kept on your person and handed to your Supervisor when the job is completed or at the end of the shift.

The process to be followed for completing a Take 5 is outlined below:

At the top state your Name, the Date and the Task.

Step 1 – Review the Task

The first step is to ensure you understand the task and to determine if a current JHA/SWP is in place and if so make
sure you have signed onto it. There are also checks to ensure you have the correct tools, PPE and competency to
carry out the task safely, as well as an understanding of how to approach the job. If you answer “No” to any question
in Step 1 you are required to stop and check with your Supervisor.

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Step 2 – Spot the Hazards


The second step helps you to determine whether a JHA is required and also to identify hazards and control measures
required. Work through the list of hazards and identify if any of them are present put a tick in the “YES” column. If you
have answered yes to any of the hazards listed a JHA must be completed if one hasn’t already been done. Any site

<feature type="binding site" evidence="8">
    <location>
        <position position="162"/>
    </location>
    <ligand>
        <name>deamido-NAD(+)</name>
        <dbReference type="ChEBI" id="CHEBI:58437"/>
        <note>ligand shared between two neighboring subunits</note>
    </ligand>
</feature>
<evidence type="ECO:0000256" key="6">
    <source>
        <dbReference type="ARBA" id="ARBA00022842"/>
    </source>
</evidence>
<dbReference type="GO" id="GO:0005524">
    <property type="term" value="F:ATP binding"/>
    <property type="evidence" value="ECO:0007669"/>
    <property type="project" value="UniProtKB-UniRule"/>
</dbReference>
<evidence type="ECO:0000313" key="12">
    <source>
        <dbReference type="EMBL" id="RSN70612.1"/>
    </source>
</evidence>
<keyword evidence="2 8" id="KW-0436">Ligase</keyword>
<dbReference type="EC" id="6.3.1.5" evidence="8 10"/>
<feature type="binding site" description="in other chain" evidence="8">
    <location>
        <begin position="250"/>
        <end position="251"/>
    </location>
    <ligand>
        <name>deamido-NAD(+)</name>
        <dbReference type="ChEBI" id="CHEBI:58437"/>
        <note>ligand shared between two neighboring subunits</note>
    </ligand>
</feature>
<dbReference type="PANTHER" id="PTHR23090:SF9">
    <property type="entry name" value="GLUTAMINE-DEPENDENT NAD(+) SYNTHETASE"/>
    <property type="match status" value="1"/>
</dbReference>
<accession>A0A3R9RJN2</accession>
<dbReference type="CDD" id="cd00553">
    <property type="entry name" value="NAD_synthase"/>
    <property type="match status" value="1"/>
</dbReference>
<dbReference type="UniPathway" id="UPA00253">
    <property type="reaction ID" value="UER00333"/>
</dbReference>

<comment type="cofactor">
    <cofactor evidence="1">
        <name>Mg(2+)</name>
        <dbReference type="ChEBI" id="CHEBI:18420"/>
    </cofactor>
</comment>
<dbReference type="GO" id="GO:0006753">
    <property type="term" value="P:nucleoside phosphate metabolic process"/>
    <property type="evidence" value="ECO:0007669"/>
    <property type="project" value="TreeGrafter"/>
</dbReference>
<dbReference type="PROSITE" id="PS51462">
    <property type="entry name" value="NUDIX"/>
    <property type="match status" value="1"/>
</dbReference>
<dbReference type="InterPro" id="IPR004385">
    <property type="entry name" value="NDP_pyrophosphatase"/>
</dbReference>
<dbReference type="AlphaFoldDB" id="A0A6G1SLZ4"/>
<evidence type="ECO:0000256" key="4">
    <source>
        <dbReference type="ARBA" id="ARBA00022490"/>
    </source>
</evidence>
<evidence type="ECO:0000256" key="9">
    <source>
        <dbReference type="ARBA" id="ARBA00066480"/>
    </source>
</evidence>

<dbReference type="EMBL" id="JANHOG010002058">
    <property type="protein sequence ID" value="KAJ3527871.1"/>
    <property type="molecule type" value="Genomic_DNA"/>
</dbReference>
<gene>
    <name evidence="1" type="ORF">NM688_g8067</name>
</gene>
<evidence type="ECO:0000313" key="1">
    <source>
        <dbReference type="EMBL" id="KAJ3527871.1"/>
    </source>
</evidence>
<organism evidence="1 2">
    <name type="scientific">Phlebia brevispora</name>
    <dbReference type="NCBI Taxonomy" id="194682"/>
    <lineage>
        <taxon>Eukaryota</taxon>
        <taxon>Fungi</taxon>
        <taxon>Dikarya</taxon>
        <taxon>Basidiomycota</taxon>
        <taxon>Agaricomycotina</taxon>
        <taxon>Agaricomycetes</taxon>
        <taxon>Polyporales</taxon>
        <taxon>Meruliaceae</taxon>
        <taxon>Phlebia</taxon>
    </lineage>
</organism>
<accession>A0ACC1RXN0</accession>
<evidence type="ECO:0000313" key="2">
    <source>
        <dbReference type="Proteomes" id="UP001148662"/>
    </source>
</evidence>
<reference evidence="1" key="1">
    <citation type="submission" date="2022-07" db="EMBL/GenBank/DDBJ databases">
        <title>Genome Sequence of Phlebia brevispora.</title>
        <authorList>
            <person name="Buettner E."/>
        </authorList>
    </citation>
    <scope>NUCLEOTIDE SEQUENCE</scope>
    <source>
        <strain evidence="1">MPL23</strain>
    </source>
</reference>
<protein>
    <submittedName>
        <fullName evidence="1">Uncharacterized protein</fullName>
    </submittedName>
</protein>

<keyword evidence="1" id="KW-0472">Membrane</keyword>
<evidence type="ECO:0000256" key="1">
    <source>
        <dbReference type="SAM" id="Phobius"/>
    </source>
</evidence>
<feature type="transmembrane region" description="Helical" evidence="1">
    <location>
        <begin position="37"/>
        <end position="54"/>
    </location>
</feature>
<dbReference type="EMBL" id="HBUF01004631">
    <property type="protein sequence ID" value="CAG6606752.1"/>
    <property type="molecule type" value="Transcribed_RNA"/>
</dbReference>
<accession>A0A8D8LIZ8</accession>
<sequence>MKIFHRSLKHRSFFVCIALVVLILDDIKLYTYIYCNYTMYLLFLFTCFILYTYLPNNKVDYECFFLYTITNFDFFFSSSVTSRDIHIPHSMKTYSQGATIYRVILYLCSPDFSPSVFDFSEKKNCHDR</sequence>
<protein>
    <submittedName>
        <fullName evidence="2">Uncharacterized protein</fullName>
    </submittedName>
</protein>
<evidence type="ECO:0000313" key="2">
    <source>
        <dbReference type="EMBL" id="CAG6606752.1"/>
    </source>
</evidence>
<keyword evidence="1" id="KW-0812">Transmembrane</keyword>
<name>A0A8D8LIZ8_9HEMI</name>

specific hazards are also to be listed on the reverse side of the Take 5 card.

Step 3 – Assess the Risk


The third step is a prompt for you to assess the hazards you’ve listed on the reverse side of the Take 5 card and to
consider whether the job can be done safely with a Take 5 or if a JHA would be more suitable. This step is followed
only if a JHA hasn’t already been completed or if a JHA isn’t required to be completed as part of Step 2.

Step 4 – Control the Hazard


The fourth step requires you to consider appropriate control measures for the hazards you listed on the reverse side of
the Take 5 card. Suitable control measures must be listed in the right column which address the hazards identified in
the left hand column.

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Step 5 – Do it Safely